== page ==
Terrence Mann. Photo: Joan Marcus.
The same could be said for the adult actors, who can all belt out those frequent big release notes (as in Mae’s “My Most Beautiful Day”) and, for all their considerable energy (and occasional overacting), aren’t able to make us love their two-dimensional characters. One of Broadway’s most familiar stars, Terrence Mann (Pippin, Cats, Les Misérables), plays the Man in the Yellow Suit in a jazzy, Fossean vaudevillian style (as per his bouncy number, “Everything’s Golden”) but his vocal and physical hamminess goes only so far. Only veteran Fred Applegate (The Last Ship) as the constable has the grounded honesty and humor so lacking in the forced emoting of most of his peers. His “You Can’t Trust a Man” routine with Wartella is a standout.
Terrence Mann, Andrew Keenan-Bolger, Sarah Charles Lewis. Photo: Joan Marcus.
Visually, there’s nothing to carp about and lots to admire. From the moment you enter the theatre, set designer Walt Spangler’s enormous tree, with its bark and leaves like a sculpture of carved, curving peelings, its huge boughs able to rise and fall, captivates; the same is true of his other design elements, like the partial houses for the Foster and Tucker homes. Kenneth Posner covers the set with luscious lighting, and Gregg Barnes’s delightful period costumes are perfectly at home.
Fred Applegate, Michael Wartella. Photo: Joan Marcus.
Several theatregoers could be spotted drying their eyes after the show ended, but only time will tell if Tuck Everlasting has more than a famous title and a tearjerking finale to make its stay on Broadway an everlasting one.


Broadhurst Theatre
235 West Forty-Fourth Street, NYC
Open run

Sunday, April 24, 2016

190. Review: ECHOES (seen April 21, 2016)

“What Goes Around Comes Around”

Stars range from 5-1.
The number of plays seeking to come to grips—slippery as that may be—with the ongoing problems of the Middle East is tiny. Thus, even a minor effort like Echoes, an offering in this year’s Brits Off Broadway Festival at 59E59 Theaters, is a welcome addition to the slowly accumulating pile. Henry Naylor’s award-winning two-hander, directed by Naylor and Emma Butler, was first produced at the Edinburgh Fringe before transferring to London’s West End. It also succeeded at the Adelaide Fringe, and, given the simplicity of its technical requirements, will likely travel widely.

Felicity Houlbrooke, Filipa Bragnca. Photo: Carol Rosegg.
Naylor’s interestingly topical, if overly schematic, 50-minute play presents two women’s thematically similar stories, side by side. Each is a monologue delivered straight to the audience, interrupted only when the other woman speaks. The monologues incorporate whatever dialogue the stories require. Bleak as the stories are, Naylor has a way with words, and provides enough laughs to keep the piece afloat. While the characters move about in close proximity they never actually interact. Naylor’s set, simply but effectively lit by Ross Bibby, is a black-painted open space, with a stool as the only set prop. The word “ECHOES” is splashed two times in white paint on the black upstage drop.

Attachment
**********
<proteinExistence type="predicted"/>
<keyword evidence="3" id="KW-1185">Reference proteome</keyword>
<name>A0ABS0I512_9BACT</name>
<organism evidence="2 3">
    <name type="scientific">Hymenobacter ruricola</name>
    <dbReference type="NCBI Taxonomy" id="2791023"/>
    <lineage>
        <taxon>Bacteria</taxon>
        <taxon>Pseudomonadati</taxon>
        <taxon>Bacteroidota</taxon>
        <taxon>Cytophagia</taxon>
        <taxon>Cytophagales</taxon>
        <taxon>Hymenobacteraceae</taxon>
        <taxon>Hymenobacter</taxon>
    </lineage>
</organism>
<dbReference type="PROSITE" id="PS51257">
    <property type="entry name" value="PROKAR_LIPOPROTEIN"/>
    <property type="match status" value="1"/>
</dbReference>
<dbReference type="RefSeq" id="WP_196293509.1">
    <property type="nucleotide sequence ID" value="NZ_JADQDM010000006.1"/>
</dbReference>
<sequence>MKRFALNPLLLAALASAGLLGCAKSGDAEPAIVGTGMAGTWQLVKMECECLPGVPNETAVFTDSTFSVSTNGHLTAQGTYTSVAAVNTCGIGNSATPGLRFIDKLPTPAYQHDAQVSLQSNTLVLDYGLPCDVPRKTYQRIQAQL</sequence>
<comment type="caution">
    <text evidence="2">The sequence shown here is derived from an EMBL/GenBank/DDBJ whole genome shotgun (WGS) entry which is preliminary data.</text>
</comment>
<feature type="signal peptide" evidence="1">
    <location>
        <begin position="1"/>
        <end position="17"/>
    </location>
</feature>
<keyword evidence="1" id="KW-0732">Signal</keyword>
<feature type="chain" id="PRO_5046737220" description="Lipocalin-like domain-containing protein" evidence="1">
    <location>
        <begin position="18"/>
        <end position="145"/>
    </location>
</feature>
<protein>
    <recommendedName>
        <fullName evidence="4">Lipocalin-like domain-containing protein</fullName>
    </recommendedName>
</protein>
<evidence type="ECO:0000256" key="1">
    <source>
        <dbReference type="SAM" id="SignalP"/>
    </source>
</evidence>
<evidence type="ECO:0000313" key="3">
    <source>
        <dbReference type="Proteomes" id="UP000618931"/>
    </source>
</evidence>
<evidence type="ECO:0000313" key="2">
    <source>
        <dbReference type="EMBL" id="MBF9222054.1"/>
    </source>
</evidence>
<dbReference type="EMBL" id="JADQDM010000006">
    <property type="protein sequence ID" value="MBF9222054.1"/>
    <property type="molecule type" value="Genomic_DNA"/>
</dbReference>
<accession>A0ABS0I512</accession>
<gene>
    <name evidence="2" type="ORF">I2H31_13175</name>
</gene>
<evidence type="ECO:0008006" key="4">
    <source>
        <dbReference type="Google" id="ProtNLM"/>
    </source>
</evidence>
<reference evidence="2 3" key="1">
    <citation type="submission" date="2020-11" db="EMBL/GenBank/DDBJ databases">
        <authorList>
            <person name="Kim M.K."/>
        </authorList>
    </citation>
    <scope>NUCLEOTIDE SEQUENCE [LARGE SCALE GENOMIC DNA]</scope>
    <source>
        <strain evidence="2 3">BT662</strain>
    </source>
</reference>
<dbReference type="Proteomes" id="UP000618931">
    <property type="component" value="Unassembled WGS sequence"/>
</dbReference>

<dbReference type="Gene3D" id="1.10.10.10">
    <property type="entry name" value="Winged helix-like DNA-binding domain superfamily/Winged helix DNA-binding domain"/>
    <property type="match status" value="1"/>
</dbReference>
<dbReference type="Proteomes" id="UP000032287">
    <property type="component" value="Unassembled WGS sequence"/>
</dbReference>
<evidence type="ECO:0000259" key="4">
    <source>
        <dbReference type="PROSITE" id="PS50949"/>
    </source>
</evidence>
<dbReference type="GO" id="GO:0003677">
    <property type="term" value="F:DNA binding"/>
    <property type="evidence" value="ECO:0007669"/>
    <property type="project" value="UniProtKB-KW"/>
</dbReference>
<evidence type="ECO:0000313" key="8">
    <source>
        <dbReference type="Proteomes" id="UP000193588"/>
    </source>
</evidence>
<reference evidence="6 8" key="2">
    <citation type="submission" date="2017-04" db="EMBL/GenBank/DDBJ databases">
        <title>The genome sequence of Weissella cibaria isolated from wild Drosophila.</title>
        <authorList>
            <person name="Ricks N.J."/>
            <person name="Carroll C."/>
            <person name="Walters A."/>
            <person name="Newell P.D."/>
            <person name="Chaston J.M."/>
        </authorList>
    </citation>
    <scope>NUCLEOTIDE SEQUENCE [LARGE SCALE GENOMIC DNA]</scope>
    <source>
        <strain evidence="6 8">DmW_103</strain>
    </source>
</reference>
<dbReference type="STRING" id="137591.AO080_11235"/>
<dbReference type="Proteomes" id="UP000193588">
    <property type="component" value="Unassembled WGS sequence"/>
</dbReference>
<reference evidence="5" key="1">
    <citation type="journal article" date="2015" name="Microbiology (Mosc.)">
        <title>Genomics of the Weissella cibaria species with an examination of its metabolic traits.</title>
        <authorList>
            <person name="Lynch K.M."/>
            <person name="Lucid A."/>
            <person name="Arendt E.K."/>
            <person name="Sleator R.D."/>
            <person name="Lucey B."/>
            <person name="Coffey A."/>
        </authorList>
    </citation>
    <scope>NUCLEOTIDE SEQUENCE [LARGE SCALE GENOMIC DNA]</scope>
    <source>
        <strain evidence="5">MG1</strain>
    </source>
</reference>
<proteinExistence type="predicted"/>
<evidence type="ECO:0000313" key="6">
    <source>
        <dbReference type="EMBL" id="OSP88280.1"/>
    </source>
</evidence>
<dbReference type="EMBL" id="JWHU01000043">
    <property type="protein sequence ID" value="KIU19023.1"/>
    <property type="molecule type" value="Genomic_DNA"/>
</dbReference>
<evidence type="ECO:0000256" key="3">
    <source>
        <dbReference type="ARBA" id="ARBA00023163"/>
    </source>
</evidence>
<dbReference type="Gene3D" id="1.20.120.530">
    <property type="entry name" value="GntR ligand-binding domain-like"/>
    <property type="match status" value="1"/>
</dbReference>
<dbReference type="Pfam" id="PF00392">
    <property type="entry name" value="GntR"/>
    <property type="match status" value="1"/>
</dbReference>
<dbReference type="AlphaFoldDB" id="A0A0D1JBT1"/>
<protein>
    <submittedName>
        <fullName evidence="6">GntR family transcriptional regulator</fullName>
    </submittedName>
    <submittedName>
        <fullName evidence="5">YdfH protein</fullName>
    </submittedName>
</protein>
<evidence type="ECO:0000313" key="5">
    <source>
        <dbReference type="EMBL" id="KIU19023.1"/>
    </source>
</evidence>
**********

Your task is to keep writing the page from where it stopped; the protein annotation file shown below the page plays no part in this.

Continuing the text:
Filipa Braganca, Felicity Houlbrooke. Photo: Carol Rosegg.
When we meet these bright, educated, young women, they’re 17 and living in Ipswich, England. However, the fair-skinned Tillie (Felicity Houlbrooke) lives in the mid-19th century, while the olive-skinned Samira (Filipa Braganca) is our contemporary. Tillie is Christian; Samira is Muslim. Tillie wears a lovely, white, Victorian-era dress, with a scoop neckline, while Samira is garbed head to toe in traditional, black, Muslim garb, only her face visible under her hijab. (Adrian Gwillym did the costumes.)
Felicity Houlbrooke. Photo: Carol Rosegg.
Tillie, wishing to produce children for Britain’s Christian empire but disappointed by her local prospects, decides to journey to India with the Fishing Fleet, the name given to the considerable exodus British women made to hunt for husbands in India, where thousands of men had migrated to serve under the Raj. She meets a military officer en route and, despite signs of his obtuseness, marries him. He’s soon stationed in Kabul, Afghanistan, where Tillie’s belief in Christian values collides with the maggoty rot (a frequently used metaphor) of British imperialism, whose worst elements are embodied in her brutish husband.
Filipa Braganca. Photo: Carol Rosegg.